Jeffrey Trzeciak’s appointment as McMaster University Librarian reached the 5 year mark this year. MUALA believes that directors of libraries should be subject to comprehensive 5-year reviews. Accordingly, we undertook a representative opinion survey of our membership in October, 2010, using a survey instrument published by the Association of Research Libraries. The survey consisted of 52 questions addressing five key aspects: vision, leadership, administration, communication and effectiveness, and was completed by 22 of the 25 MUALA members. The University Librarian received an overall performance rating of ‘poor’ from 16 of 22 respondents, and a rating of ‘fair’ from the remaining 6 respondents; he did not receive any overall ratings of ‘excellent’ or ‘good’.
The Meeting with the President and Provost regarding the review
The MUALA executive requested a meeting with McMaster University President Patrick Deane and Provost Ilene Busch-Visniac in order to present them with copies of the resulting report. Our request was granted, and the meeting was held on March 22. The executive summary of the report we presented to them is available on our website.
At the meeting, we requested that: (1) the University implement a formal review of the University Librarian’s first 5 years at McMaster; (2) our report be included as part of this review; and (3) regardless of 1 and 2, we receive a formal written response from the President and Provost on the concerns raised in our report. We were informed by the Provost that the University Librarian had already been re-appointed, and that a review had been conducted by the Provost last autumn. We expressed disappointment that MUALA had not been invited to participate in the review.
The President and Provost thanked us for our report and promised to reply by the end of April. I would like to emphasize that the tone of the meeting was open and cordial.
The Written Response of the President and Provost regarding the review
The MUALA executive received a written reply from the President and Provost on April 11 (the memorandum was dated April 6). They stated their agreement with us that the renewal of a University Librarian appointment “ought to follow a process similar to that for Deans” and “incorporate a review by a duly appointed committee.” The implementation of such a process “should certainly be in place prior to the next opportunity for renewal of the contract for the University Librarian.”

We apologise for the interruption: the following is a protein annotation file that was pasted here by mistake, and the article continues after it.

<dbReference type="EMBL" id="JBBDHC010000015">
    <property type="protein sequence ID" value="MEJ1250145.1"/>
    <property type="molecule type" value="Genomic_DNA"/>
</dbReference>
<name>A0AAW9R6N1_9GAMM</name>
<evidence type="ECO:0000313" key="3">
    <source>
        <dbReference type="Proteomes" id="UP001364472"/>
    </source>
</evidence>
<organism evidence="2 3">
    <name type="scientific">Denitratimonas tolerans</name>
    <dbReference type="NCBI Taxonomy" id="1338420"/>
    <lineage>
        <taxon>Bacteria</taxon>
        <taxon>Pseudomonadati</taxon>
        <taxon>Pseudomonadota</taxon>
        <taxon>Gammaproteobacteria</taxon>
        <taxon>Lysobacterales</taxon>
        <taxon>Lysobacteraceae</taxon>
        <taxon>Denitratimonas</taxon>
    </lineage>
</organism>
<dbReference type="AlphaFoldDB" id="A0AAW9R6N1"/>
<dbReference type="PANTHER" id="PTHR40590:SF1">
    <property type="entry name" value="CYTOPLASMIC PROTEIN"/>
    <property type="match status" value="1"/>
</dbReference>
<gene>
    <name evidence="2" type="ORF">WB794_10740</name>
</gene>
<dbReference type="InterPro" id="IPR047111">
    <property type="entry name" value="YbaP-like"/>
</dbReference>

Regarding our overall concerns, they went on to say: “we have made recommendations to Jeff that we hope will address some of the issues raised in the report. We are optimistic that actions Jeff has agreed to take will enable the Librarians to work more effectively with him as a team.”
University Library Review
In June, then president Rick Stapleton received a letter stemming from from the MUALA University Librarian review communication thread, announcing a review of the University Library.
The letter states that the President and Provost are "convening a review of the University Library." While they "have not typically conducted ... reviews of the Library ... this is an oversight that needs to be corrected." They will establish a "review committee" that will "be consulting widely". They will "meet with librarians (and other library staff) when they are on campus." Their report "will be made public and shared through our governance system in a manner identical to that used for academic program reviews." In addition, the President and Provost will solicit from MUALA "suggestions for external reviewers". They go on to say: "While we do not normally seek approval by interested parties of the members of a review committee, it is our intention to strike a committee that is acceptable to MUALA, to the management team of the Library, and to the broader campus community. It is our sincere hope that the review team will then be able to advise us unencumbered by any concerns of bias."
At this time I have no more public information available regarding the University Library review, other than that it is still in the very beginning stages and slowly moving forward with some difficulties.
In closing, I want to stress that MUALA wants normalized labour relations. We have remained fair and reasonable this entire time, and we will continue to do so.